×
INTELLIGENT WORK FORUMS
FOR ENGINEERING PROFESSIONALS

Log In

Come Join Us!

Are you an
Engineering professional?
Join Eng-Tips Forums!
  • Talk With Other Members
  • Be Notified Of Responses
    To Your Posts
  • Keyword Search
  • One-Click Access To Your
    Favorite Forums
  • Automated Signatures
    On Your Posts
  • Best Of All, It's Free!
  • Students Click Here

*Eng-Tips's functionality depends on members receiving e-mail. By joining you are opting in to receive e-mail.

Posting Guidelines

Promoting, selling, recruiting, coursework and thesis posting is forbidden.

Students Click Here

Jobs

Is it better to design a consumer appliance to use compressed gas or liquid fuel?

Is it better to design a consumer appliance to use compressed gas or liquid fuel?

Is it better to design a consumer appliance to use compressed gas or liquid fuel?

(OP)
Hello all,

I've constructed a prototype of a small, indoor-use consumer appliance. It uses a small cylinder of (liquid) butane. I'm shipping the prototype overseas to be tested.

However shipping the prototype has been problematic, due to butane tanks being "dangerous goods" (original posts: Need advice shipping prototype overseas safely, Flushing residual butane from cylinder). Even shipping it with the tank empty may not (or does not) disqualify the dangerous-good rating, since the tank USED to contain butane.

That got me to thinking... assuming I'm able to get this appliance to the production stage, does anyone know if "final" (off the assembly line) products would face the same shipping problems? These "new" products would never have had their tanks filled with butane (although it's possible the factory may have filled them with a test-gas?), so is anyone aware of any problems with shipping new-and-never-filled tanks that are meant for butane? I checked the IATA manual and I didn't see any mention of "empty tanks" as being a dangerous good.

If new-and-never-filled tanks are problematic to ship, then I was considering possibly switching the product to use liquid fuel instead. But that may not be possible, and would take a great deal of work, but I will try if I have to.

Actually, if anyone has (other) convincing arguments to make the switch to liquid fuel from compressed gas, please let me know. I currently don't see any benefits to make the switch (other than if empty gas containers may be a shipping problem), but if I've overlooked a design aspect, it would be great to have it pointed out.

Thanks for reading, and thanks in advance.

RE: Is it better to design a consumer appliance to use compressed gas or liquid fuel?

This depends on the arrangements you have with the manufacturer, and their experience.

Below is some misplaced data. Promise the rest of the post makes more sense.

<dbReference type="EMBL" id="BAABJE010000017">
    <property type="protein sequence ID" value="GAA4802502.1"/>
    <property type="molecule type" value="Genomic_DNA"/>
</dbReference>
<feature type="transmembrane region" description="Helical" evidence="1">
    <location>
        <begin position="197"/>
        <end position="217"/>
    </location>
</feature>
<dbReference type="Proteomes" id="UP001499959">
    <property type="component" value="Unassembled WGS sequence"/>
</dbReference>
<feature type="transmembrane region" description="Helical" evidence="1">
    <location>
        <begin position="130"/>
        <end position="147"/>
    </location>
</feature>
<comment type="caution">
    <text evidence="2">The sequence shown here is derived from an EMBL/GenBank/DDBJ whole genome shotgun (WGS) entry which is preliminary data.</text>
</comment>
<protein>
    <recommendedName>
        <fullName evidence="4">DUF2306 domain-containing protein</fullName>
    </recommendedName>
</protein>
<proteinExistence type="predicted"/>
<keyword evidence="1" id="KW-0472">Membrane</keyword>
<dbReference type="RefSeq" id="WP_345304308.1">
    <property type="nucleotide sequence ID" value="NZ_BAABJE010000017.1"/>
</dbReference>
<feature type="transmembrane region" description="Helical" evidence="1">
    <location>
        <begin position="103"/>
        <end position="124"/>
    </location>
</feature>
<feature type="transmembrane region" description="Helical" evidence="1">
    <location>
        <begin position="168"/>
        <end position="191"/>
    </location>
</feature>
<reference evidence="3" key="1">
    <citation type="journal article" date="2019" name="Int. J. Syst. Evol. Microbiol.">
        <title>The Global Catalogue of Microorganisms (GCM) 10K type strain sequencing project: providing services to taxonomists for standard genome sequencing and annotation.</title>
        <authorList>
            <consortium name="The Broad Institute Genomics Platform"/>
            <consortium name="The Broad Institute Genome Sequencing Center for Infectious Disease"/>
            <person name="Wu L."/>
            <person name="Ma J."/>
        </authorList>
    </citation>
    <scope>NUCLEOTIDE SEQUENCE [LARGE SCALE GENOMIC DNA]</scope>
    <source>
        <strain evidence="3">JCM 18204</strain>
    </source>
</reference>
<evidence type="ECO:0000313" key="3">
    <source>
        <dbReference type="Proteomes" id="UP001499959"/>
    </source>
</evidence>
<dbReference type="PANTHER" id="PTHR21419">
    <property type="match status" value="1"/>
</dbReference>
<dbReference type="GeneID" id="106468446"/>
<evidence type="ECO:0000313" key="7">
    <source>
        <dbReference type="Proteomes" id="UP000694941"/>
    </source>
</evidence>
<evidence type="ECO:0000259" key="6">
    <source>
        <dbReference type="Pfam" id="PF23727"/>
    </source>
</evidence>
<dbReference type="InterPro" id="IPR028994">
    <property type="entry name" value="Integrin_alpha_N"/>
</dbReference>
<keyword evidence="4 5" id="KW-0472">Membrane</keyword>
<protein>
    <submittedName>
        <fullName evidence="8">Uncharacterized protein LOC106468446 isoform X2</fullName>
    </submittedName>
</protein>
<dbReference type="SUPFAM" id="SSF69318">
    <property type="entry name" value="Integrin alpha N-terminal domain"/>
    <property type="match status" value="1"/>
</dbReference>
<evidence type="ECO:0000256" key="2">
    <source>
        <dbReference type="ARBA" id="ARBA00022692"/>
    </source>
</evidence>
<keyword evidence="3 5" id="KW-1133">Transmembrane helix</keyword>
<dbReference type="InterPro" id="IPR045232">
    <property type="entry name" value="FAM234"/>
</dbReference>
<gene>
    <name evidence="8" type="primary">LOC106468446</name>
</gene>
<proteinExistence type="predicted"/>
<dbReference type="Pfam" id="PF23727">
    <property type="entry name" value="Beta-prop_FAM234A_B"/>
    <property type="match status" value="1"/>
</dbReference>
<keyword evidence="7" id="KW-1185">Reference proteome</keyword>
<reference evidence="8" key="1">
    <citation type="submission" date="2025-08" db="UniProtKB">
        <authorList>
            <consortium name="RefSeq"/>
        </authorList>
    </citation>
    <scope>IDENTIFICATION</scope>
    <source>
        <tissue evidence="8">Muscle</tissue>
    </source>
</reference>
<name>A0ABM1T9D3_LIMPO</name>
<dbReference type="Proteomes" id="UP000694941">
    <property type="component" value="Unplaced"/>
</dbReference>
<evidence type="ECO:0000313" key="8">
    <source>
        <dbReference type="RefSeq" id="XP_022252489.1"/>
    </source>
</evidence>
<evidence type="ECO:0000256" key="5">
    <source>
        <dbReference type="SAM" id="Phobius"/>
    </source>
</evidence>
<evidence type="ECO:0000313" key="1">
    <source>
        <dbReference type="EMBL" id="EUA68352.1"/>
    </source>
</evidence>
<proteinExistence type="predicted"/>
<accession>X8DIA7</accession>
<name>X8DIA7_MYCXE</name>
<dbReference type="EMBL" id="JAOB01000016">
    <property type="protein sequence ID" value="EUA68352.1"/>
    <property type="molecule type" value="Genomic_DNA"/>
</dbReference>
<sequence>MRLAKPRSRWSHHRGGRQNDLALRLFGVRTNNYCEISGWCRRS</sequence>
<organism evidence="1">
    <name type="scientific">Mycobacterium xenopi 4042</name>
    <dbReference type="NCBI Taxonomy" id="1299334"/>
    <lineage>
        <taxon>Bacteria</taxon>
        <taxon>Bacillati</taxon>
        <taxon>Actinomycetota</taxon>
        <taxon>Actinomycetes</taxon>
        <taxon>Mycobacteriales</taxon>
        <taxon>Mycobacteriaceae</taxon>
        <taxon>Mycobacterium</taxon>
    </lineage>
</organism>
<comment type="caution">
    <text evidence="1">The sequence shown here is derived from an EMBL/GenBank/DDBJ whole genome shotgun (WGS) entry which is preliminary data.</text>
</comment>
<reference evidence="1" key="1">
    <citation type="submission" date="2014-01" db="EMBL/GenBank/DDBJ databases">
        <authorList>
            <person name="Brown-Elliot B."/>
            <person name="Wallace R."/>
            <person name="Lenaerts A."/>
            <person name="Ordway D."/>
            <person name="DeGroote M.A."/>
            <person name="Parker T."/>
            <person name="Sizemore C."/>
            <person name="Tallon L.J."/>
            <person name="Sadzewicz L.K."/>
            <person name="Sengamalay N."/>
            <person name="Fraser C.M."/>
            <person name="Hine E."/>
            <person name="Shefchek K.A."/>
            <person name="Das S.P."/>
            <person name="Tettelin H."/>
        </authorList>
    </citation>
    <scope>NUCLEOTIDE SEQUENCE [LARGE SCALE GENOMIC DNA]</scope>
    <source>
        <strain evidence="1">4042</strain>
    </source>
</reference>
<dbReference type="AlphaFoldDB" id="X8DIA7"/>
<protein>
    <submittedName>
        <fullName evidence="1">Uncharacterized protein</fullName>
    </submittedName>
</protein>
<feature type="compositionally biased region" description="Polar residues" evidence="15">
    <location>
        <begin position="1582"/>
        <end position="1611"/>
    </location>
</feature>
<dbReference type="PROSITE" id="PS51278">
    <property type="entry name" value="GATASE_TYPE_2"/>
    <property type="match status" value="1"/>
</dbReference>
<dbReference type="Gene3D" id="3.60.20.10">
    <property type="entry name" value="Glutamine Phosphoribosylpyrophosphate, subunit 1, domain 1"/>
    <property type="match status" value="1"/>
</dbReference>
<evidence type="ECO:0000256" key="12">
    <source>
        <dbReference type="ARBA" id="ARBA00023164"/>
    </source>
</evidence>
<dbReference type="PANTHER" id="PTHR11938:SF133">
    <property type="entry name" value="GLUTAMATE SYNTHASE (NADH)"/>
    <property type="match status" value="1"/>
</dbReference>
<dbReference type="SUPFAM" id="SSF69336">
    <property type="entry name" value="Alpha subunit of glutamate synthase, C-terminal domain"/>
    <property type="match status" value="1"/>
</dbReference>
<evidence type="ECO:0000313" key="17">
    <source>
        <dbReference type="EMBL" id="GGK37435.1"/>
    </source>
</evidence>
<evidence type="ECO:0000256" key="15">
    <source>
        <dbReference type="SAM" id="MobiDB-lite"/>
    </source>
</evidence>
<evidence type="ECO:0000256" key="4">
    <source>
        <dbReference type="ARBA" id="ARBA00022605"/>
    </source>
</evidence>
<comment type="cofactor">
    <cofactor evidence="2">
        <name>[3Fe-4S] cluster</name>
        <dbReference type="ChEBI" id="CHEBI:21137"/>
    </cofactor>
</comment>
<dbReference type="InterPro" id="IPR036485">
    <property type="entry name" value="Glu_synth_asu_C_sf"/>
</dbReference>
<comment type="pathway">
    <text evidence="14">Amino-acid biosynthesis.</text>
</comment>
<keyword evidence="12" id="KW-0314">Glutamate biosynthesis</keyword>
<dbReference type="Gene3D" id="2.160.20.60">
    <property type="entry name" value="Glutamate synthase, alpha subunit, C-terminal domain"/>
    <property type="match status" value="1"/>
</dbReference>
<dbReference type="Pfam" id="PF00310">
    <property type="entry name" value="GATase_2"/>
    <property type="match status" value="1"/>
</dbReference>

Tanks get shipped across the world all the time- the difference between YOU, a private person shipping a tank (which the shipper and customs cannot verify has never had fuel in it) and corporation doing the same, is that the corporation is in a position to do things like document that they are using new, unused, never-filled tanks, sign affidavits for customs stating tanks have never been filled which customs will trust, etc.

In tank manufacturing, tanks are never tested with volatile fluids for a few reasons, but one of the primary reasons is this exact problem.

Tanks are always tested with air, water, or some combination thereof so that they do not contain volatile vapors during shipping.

RE: Is it better to design a consumer appliance to use compressed gas or liquid fuel?

Both types of products are commercially available; Amazon even shows butane stove + butane fuel for sale https://www.amazon.com/s/ref=nb_sb_noss_1?url=sear...

https://www.amazon.com/s/ref=nb_sb_noss_2?url=sear...

TTFN (ta ta for now)
I can do absolutely anything. I'm an expert! https://www.youtube.com/watch?v=BKorP55Aqvg
FAQ731-376: Eng-Tips.com Forum Policies forum1529: Translation Assistance for Engineers Entire Forum list http://www.eng-tips.com/forumlist.cfm

RE: Is it better to design a consumer appliance to use compressed gas or liquid fuel?

(OP)

Quote (jgKRI)

This depends on the arrangements you have with the manufacturer, and their experience.

Tanks get shipped across the world all the time- the difference between YOU, a private person shipping a tank (which the shipper and customs cannot verify has never had fuel in it) and corporation doing the same, is that the corporation is in a position to do things like document that they are using new, unused, never-filled tanks, sign affidavits for customs stating tanks have never been filled which customs will trust, etc.

In tank manufacturing, tanks are never tested with volatile fluids for a few reasons, but one of the primary reasons is this exact problem.

Tanks are always tested with air, water, or some combination thereof so that they do not contain volatile vapors during shipping.
Thanks for your post! I found it very informative, and enabled me to make a decision.


Quote (IRstuff)

Both types of products are commercially available;
Oh... good point! I never thought of it that way.


Thanks for the posts!

Red Flag This Post

Please let us know here why this post is inappropriate. Reasons such as off-topic, duplicates, flames, illegal, vulgar, or students posting their homework.

Red Flag Submitted

Thank you for helping keep Eng-Tips Forums free from inappropriate posts.
The Eng-Tips staff will check this out and take appropriate action.

Reply To This Thread

Posting in the Eng-Tips forums is a member-only feature.

Click Here to join Eng-Tips and talk with other members!


Resources


Close Box

Join Eng-Tips® Today!

Join your peers on the Internet's largest technical engineering professional community.
It's easy to join and it's free.

Here's Why Members Love Eng-Tips Forums:

Register now while it's still free!

Already a member? Close this window and log in.

Join Us             Close